Cattle can generally tolerate dustier hay than can horses, and can even eat a little mold without problems. Mature beef cattle can get by on rather plain hay of any type but lactating cows will need adequate protein.
They do best with fine, soft hay that’s cut before bloom stage; it not only contains more nutrients, but is also much easier to eat. Most dairy cows will not milk adequately on grass hay, nor on steamy, coarse alfalfa that contains few leaves.
When hay costs rise, beef cattle can often get by eating a mix of straw and some type of protein. Straw (byproduct from harvest of oats, barley or wheat) provides energy, created by fermentation breakdown in the lumen.
In cold weather, horses generate more body heat from digestion of extra protein, but cattle do better if fed extra roughage (grass hay or straw) since they have a larger “fermentation vat” (lumen). Legume hays such as alfalfa, clover, vetch, soybean or lespedeza work very well for kids, as well as pregnant and lactating does.
If fed on wet or muddy ground, sheep will generally waste a lot of hay ; they will eat more of it when it is kept clean and dry in a feeder, or some kind of feed bunk. When fed on dry, well-sodded, snow covered or frozen ground, however, sheep will clean up fine hay better than cattle because of their smaller mouths and ability to pick up the leaves.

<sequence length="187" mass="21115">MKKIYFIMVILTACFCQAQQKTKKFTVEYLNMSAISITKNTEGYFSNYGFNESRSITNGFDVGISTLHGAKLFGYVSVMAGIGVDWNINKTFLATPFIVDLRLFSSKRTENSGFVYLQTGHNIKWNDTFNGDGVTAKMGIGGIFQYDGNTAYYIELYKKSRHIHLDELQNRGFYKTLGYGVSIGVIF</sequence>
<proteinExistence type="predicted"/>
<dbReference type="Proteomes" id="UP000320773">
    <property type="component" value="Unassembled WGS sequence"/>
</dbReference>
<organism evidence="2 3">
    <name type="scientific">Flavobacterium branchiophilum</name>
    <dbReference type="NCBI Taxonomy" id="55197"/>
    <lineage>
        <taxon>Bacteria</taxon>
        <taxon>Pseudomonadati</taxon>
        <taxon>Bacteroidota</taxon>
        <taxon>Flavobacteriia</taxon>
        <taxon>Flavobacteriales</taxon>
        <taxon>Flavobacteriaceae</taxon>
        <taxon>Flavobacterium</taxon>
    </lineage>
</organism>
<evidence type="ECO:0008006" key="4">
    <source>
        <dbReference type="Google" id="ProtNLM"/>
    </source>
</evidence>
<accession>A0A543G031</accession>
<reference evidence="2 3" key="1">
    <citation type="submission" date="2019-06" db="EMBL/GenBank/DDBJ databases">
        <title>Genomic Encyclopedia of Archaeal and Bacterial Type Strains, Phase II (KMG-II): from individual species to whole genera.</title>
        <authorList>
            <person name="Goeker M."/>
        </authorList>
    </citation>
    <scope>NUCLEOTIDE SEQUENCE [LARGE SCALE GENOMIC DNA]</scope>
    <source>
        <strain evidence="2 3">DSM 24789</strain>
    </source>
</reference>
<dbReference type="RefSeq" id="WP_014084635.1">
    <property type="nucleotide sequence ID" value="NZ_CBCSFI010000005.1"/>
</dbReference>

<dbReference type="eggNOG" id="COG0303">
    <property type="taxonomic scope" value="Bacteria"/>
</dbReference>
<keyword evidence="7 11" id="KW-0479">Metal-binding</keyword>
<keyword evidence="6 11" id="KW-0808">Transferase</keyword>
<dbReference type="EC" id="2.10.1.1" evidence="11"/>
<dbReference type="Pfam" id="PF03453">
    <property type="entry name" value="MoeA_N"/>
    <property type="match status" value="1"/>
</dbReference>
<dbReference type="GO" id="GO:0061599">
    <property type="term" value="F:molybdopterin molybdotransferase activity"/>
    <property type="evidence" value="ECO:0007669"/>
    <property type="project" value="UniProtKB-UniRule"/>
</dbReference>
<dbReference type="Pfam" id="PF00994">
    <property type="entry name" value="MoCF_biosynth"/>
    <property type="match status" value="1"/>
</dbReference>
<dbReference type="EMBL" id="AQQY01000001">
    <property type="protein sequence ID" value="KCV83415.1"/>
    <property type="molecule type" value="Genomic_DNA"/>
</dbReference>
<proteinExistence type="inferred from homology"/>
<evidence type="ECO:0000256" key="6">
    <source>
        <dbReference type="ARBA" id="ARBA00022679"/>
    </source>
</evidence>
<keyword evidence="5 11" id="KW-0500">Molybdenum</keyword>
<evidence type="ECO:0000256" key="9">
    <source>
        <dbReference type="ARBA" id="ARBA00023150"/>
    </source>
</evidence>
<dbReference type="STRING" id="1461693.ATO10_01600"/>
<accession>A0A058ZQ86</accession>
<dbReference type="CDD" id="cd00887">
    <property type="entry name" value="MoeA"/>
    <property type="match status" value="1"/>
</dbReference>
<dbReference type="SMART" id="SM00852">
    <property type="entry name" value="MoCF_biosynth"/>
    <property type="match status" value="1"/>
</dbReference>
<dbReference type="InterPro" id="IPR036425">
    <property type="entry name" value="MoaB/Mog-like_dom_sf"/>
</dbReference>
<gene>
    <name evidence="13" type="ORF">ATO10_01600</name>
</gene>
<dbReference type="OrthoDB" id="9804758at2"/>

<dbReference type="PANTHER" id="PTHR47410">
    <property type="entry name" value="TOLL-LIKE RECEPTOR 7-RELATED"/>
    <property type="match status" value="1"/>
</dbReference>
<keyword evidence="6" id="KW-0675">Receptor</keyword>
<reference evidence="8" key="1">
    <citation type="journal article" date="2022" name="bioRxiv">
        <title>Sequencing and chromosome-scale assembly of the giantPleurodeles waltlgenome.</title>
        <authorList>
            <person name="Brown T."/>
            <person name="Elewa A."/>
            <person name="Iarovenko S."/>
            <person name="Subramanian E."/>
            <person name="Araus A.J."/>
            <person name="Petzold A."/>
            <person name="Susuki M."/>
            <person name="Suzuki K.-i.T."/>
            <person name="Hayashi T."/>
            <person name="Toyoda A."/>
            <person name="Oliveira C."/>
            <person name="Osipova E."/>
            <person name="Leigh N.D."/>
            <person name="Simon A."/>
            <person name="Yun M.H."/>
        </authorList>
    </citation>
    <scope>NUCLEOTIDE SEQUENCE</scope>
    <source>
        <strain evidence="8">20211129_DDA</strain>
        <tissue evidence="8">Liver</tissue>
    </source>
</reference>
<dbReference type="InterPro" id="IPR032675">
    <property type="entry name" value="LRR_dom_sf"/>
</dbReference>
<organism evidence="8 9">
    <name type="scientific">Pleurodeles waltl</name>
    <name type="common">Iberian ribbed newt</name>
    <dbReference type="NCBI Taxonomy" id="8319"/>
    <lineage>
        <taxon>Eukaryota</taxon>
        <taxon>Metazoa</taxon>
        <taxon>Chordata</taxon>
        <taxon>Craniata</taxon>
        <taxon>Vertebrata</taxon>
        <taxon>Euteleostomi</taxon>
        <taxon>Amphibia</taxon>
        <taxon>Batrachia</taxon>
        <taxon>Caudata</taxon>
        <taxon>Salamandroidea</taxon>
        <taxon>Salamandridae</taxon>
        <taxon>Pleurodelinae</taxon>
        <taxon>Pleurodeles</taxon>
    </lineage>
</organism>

Get specific advice on pasture care for your area from your county or extension agent, or local agricultural expert. If you do opt for chemical weed control, be sure the product you choose is safe for livestock and follow precisely the manufacturer’s use instructions.
Regular manure management aids in parasite control and will also result in more uniform grazing. Factors that can affect nutritional value include plant species in the hay, fertility of soil, harvesting methods (whether the hay was conditioned or crimped to dry faster and lose fewer leaves and nutrients during drying) and curing time.
Good hay will be uniformly green and sweet smelling, with no brown spots or moldy portions. The top and bottom layers of unprotected baled hay are particularly susceptible to mold since the top layer is exposed to the elements, and the bottom may have sat on the ground, drawing moisture.
A hay shed is ideal because you can build up the floor with gravel for good drainage, so the entire haystack is kept dry. If you don’t have any type of roof to put your hay under, you can create a well-drained area (by building up the floor with gravel or wooden pallets) and cover the stack with tarps.
If you have a year’s worth of hay stored, keep in mind that long storage time reduces nutritional levels of protein and vitamin A.